"You can get away with a single button press if you are using either the 2-seoond or 10-second delay drive modes. When you press the shutter, the mirror pups up, the timer counts down, and the shutter trip"

Unless I'm missing how to do this, and I just referenced the entire manual, neither my 1Ds or 1DsMKII, when operated in either 2 or 10 second delay, flip the mirror up at the beginning of the sequence, only at the end of the delay just prior to the shutter opening. This would be great if it actually worked.
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Ray
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« Reply #26 on: August 09, 2005, 12:54:34 AM »
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However, haing taken just recently a few shots of my neighbour's fence with my 100-400 securely fixed to a tripod, at a range of apertures ISO's and shutter speeds, all at 400mm, I've been able to extract from the confusing mass of variables some direct comparisons.

At 1/8th sec, at ISO 100, MLU on produces a marginally sharper image that would be apparent on a very large print; much larger than one would normally print from a 20D image.

At 1/125th sec and ISO 1600, MLU on also produces a very,very marginal increase in sharpness at 300% on screen which just might be visible on a 4x6ft print scrutinised closely. I would consider this to be extreme pixel peeping and of no practical significance.

I see no point in comparing images shot at different ISO's and apertures (well there was a point. I've just done it and found there are too many variables.)

Of course, I understand this test is not the last word. The 100-400 is not the best of lenses. It may well be that a $10,000 600mm lens on a 1Ds Mkll will show greater differences in the same circumstances. But I'm unable to test such lenses. I'm content knowing the limitations of my own equipment  Smiley . All else is academic.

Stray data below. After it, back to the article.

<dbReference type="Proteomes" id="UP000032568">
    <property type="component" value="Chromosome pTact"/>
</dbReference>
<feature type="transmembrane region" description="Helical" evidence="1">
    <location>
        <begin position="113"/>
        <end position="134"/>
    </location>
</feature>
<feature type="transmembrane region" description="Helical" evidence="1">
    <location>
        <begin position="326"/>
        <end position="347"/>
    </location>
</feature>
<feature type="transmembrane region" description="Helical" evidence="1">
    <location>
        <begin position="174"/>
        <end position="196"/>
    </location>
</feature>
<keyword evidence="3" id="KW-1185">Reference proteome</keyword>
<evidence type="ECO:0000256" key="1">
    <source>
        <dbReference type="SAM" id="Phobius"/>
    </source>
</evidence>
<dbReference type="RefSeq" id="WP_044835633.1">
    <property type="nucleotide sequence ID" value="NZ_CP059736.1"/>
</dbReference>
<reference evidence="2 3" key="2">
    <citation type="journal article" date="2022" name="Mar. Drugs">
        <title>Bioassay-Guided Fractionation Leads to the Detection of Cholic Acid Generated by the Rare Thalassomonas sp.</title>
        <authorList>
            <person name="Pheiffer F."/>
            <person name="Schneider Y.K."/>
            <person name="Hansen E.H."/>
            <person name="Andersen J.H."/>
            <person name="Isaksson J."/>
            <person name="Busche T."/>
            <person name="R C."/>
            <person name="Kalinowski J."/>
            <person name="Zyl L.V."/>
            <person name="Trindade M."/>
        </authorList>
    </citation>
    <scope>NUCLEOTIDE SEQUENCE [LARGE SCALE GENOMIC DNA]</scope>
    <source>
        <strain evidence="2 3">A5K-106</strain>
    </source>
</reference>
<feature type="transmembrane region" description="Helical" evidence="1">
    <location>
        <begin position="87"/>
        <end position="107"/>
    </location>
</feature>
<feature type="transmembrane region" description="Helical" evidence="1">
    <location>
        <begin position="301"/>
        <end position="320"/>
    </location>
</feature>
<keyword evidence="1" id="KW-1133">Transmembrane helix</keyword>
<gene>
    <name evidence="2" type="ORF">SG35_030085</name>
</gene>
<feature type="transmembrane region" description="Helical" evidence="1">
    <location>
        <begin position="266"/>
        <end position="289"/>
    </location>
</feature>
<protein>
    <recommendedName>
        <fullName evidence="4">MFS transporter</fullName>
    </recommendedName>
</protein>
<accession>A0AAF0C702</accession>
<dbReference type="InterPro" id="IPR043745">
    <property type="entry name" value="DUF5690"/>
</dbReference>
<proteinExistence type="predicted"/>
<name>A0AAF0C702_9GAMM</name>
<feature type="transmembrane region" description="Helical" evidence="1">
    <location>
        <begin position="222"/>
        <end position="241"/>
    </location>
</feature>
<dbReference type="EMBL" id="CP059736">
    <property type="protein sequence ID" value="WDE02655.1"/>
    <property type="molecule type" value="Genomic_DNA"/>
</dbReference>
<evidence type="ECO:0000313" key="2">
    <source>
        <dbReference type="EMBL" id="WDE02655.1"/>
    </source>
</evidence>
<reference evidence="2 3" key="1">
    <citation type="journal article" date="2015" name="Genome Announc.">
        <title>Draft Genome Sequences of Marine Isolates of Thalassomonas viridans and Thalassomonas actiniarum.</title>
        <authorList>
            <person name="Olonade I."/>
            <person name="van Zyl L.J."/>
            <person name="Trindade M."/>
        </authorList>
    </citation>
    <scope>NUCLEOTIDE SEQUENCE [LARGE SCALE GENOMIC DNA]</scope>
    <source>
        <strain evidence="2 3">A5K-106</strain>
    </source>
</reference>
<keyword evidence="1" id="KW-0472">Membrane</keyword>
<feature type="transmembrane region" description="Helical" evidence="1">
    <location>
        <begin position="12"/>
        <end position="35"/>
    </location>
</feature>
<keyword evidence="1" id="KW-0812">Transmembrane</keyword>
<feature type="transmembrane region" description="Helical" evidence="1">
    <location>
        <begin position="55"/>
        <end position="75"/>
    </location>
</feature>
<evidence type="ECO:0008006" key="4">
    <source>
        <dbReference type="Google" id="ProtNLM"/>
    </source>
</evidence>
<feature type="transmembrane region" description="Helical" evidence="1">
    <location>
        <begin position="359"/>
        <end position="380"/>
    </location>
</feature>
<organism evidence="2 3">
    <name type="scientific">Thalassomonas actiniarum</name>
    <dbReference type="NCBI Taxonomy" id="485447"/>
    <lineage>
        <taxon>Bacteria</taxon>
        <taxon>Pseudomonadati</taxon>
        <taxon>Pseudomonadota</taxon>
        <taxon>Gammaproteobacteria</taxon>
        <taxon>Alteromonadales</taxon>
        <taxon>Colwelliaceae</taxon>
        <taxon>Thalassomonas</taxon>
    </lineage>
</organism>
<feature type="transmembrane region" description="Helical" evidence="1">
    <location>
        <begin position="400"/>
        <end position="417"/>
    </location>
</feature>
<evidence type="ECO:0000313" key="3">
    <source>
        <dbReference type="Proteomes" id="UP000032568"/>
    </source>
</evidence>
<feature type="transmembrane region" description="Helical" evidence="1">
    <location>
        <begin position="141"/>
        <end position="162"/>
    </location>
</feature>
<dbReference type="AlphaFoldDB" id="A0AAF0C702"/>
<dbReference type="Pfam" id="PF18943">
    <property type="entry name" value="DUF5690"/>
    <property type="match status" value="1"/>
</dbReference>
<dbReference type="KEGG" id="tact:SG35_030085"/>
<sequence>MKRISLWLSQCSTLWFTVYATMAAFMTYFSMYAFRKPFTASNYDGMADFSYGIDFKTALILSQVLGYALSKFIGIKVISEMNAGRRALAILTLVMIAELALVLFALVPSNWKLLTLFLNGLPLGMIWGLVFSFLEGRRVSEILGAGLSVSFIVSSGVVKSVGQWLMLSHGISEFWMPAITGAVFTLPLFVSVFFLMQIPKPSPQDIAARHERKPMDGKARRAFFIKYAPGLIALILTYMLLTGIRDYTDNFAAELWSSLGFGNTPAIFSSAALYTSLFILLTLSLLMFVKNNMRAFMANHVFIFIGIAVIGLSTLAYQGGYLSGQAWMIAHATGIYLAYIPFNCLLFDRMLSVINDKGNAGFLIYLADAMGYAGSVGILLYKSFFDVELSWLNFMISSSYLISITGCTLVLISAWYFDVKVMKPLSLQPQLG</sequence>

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Ray
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« Reply #27 on: August 09, 2005, 07:55:27 AM »
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I don't think mirror slap is much better than it was 20 years ago. In fact my 20D has more slap than my A1 and not much less than my Ftb.
I'm sure mirror slap will behave differently on different cameras. One would certainly hope that modern materials and design would improve the situation. The 20D mirror is a particularly noisy one, yet it's smaller and lighter than that of a full frame 35mm DSLR.

Noise of itself does not degrade image quality (I mean, audible sound waves as opposed to lower frequency vibration). Shout as loud as you like when pressing the shutter but I doubt that image quality will be affected. (Although I have to admit I haven't tried this  ). I wouldn't be surprised if the noisy mirror slap of the 20D is actually a deliberate engineering trick to transform harmful low frequency vibration into harmless (but audible) high frequency vibration.

I took a number of shots today with the 100-400/20D combination to see if the telephoto effect extended the normal range of slow shutter speeds where MLU can be beneficial. It doesn't appear to. At 1/60th and 1/125th there was essentially no difference between MLU on and MLU off, at ISO 100 and f11. At 1/30th and slower, there was  noticeable but slight degradation in 100% crops on screen, with MLU off, but it's doubtful that such differences would be noticeable on an A3 size print after the usual processing and sharpening.

The tripod I used is nothing special, just an average, inexpensive Slik Able 300DX. I used a cable release. Some shots were taken inside and some outside. It was a particularly calm day.
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Jack Flesher